Tiers and Other Stories
Tiers: And Other Stories is something of a departure for Richard X. Heyman. First, it is a two-CD set (the New York City-based singer/songwriter usually puts out single CDs). And second, it is a concept album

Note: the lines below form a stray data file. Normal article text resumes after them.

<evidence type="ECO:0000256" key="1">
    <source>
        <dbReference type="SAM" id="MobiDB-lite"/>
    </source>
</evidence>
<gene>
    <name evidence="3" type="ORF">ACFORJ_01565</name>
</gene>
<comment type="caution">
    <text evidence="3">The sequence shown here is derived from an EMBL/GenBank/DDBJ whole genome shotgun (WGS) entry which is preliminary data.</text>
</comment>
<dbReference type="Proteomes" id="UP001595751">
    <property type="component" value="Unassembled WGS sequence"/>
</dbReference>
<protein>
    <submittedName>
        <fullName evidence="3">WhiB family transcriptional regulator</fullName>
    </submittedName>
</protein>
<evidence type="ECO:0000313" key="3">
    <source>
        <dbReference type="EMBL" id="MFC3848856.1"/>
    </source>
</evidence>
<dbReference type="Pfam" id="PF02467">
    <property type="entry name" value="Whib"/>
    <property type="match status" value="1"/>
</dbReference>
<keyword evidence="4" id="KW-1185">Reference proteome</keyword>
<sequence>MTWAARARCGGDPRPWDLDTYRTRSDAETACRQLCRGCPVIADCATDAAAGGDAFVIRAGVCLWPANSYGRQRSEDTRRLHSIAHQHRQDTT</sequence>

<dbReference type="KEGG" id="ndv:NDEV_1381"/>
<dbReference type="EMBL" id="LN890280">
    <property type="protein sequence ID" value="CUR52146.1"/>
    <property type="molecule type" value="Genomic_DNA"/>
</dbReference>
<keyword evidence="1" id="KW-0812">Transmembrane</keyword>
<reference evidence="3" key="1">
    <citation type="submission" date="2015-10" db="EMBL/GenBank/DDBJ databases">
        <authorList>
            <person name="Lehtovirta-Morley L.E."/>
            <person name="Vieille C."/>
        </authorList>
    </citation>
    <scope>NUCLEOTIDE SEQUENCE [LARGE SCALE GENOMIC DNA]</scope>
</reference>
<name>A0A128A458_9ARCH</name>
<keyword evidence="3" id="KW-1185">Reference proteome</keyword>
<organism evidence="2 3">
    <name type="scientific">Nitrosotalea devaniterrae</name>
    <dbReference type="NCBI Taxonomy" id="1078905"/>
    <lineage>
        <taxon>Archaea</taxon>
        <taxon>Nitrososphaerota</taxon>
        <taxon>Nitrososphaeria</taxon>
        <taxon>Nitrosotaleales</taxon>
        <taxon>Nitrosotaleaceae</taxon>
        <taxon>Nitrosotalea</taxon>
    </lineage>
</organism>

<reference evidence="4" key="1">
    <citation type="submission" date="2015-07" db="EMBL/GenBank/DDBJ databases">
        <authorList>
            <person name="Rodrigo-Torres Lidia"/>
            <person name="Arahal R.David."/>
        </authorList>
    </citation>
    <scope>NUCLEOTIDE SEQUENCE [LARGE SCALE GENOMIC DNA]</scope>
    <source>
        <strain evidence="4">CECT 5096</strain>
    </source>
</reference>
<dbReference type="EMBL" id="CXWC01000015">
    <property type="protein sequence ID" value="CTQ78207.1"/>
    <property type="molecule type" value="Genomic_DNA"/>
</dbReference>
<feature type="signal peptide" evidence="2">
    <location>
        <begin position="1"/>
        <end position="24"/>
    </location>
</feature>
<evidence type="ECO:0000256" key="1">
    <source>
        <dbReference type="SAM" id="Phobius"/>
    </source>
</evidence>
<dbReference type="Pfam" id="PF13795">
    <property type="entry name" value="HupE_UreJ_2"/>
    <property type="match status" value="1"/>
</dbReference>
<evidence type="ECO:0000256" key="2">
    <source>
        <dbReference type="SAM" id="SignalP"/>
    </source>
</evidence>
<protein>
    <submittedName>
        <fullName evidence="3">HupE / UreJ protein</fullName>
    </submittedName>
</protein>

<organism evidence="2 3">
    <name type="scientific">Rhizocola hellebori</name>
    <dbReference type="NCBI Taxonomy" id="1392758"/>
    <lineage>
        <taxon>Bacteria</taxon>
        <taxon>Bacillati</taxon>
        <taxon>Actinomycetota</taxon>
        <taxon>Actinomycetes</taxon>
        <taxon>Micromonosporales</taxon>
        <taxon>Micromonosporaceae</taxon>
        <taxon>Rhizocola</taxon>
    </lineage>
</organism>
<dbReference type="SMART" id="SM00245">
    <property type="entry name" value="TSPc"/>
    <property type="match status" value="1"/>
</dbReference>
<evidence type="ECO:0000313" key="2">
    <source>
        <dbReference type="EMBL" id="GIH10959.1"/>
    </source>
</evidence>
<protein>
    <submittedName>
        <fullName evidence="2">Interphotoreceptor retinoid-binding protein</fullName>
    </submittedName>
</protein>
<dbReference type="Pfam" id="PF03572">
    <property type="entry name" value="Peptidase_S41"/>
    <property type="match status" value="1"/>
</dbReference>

ock opera from someone who isn't known for concept albums or rock operas. But saying that Tiers: And Other Stories is something of a departure for Heyman is not to say that it is a radical departure from his previous output. The songs on this 2011 release tend to have a more theatrical quality than one usually expects from Heyman, but for all its ambition, Tiers is quite accessible. And there is never any doubt that Heyman is still a master of power pop and jangly guitar pop. So what is the concept? Tiers is an autobiographical effort that finds Heyman (who produced and arranged the double-disc set and wrote all of the songs) looking back on events in his life; the first disc, Tiers, focuses specifically on his relationship with his wife Nancy Leigh (whom he married in the late ''80s), while the second disc, And Other Stories, is more general. Some concept albums don't work very well unless one listens to them nonstop from start to finish, but that isn't the case with Tiers: And Other Stories. All of these songs, whether it is "There's a Train" or "Fire in the Country," or "Wild Souls," work well on their own, and as parts of a creatively successful concept album, but "Branded in the Sky," "Horizon," and "Game Stays the Same" (just to give a few examples) are great songs even if one listens to them without thinking about the overall concept. Thankfully, Heyman's ambition doesn't make him any less hooky or any less infectious on the excellent Tiers: And Other Stories.